Why Should I Hire You? – How To Sell Yourself

written by Jo Dakin

Today’s job market is nothing if not competitive. Getting the job is the goal of course, but how? In nearly any job situation today, you’re selling something. Whether it’s a product or a service, you’re offering something valuable to a person who is in need of it. The product that you’re selling in the job seeker role is yourself.

As a job seeker in any career field, you’re going to be interviewed multiple times over the course of your job search. Those interviews are great opportunities for you. Getting the job means you have to close the sale and the interview is the best time to do that.

The question is, what’s the best way to accomplish it?

Bear in mind that you’re not begging for something when you are seeking a job. Presumably you have real skills and talents that will add value to the job. Express those talents and skills and explain how you’ve used them in the past to solve problems for other employers. Meet your interviewers eyes and show your confidence in what you have accomplished and what you can accomplish for their company.

Don’t be afraid to name-drop. Tell your interviewer what you did for the other company and how you did it. Examples are:”At KayRay Software I instituted a Customer Relationship software that resulted in an improved rate of return customers and repeat sales.” Selling your strong points and naming the places where you achieved that success gives you some credibility and gives them something to check on.

Don’t oversell it. No one wants to hear you brag. State simply and succinctly what you bring to the table. Follow it up with another piece of the puzzle. Most candidates are not aware that the companies they are applying to enjoy hearing that you want to work for them. Once you’ve told them that you are able to complete their staff and why, add that you’d like to work for them for __xyz__ reasons. Most employers react well to a prospective employee telling them why they chose to apply to their company.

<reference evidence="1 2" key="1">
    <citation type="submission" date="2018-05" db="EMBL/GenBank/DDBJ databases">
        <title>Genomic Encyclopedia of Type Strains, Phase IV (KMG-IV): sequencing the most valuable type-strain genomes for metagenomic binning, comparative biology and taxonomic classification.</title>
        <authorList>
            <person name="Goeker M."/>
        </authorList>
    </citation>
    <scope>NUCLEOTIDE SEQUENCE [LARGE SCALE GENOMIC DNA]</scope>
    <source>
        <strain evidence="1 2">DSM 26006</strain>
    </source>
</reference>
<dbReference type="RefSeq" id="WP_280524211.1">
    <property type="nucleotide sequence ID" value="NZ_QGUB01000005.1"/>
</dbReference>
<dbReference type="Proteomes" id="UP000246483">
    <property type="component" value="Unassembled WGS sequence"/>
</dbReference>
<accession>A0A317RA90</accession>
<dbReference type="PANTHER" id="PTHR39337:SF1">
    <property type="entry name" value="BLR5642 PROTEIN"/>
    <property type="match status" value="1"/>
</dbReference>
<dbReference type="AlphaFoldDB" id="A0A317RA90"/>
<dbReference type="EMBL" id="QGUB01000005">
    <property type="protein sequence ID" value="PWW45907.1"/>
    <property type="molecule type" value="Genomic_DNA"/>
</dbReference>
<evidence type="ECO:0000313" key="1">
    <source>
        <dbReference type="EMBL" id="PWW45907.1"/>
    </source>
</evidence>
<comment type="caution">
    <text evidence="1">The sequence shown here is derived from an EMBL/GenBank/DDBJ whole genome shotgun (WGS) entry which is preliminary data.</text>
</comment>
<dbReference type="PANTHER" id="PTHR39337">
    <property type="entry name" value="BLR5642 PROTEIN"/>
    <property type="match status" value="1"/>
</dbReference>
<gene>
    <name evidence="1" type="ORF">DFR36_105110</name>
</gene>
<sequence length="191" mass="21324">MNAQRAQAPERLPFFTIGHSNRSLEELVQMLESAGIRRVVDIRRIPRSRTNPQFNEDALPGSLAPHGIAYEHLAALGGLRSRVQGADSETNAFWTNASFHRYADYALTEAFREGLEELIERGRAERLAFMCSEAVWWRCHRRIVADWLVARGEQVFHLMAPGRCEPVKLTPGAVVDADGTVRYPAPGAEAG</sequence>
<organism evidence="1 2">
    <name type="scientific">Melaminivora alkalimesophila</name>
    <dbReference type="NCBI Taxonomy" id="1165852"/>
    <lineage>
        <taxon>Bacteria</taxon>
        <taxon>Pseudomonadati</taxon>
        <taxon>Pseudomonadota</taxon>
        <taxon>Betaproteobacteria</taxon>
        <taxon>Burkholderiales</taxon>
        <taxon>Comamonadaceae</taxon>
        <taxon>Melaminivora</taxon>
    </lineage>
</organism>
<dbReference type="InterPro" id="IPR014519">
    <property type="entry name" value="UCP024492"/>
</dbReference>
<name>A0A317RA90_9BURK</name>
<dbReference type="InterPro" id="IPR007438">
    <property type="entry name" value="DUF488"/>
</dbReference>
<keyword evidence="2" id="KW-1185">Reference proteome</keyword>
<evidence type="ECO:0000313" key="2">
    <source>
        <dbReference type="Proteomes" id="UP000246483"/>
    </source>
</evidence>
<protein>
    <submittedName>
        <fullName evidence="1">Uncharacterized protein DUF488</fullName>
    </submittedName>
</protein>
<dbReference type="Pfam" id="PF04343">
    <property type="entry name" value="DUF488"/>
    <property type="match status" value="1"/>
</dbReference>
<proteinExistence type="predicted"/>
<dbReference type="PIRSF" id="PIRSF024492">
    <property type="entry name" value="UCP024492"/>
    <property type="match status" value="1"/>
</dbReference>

Prepare well for the interview and learn as much as you can about the person who will be interviewing you. Examine the company culture and the problems that may be inherent in the company. You’re not going to step in and solve them of course but knowing what they are can strengthen your position when you offer your skill set and what you bring to the table.

Phrase your speech as if you are already a part of the company. Use “we,” “us” and “our” when speaking about company’s products and services as if you are a part of the team.

When the interview ends, don’t’ forget to close the sale. While many people are afraid to be bold about it, reiterate that you are available to start at any time that is convenient to them. Don’t forget to express your thanks to the interviewer as you leave. Good manners are appropriate for any situation.

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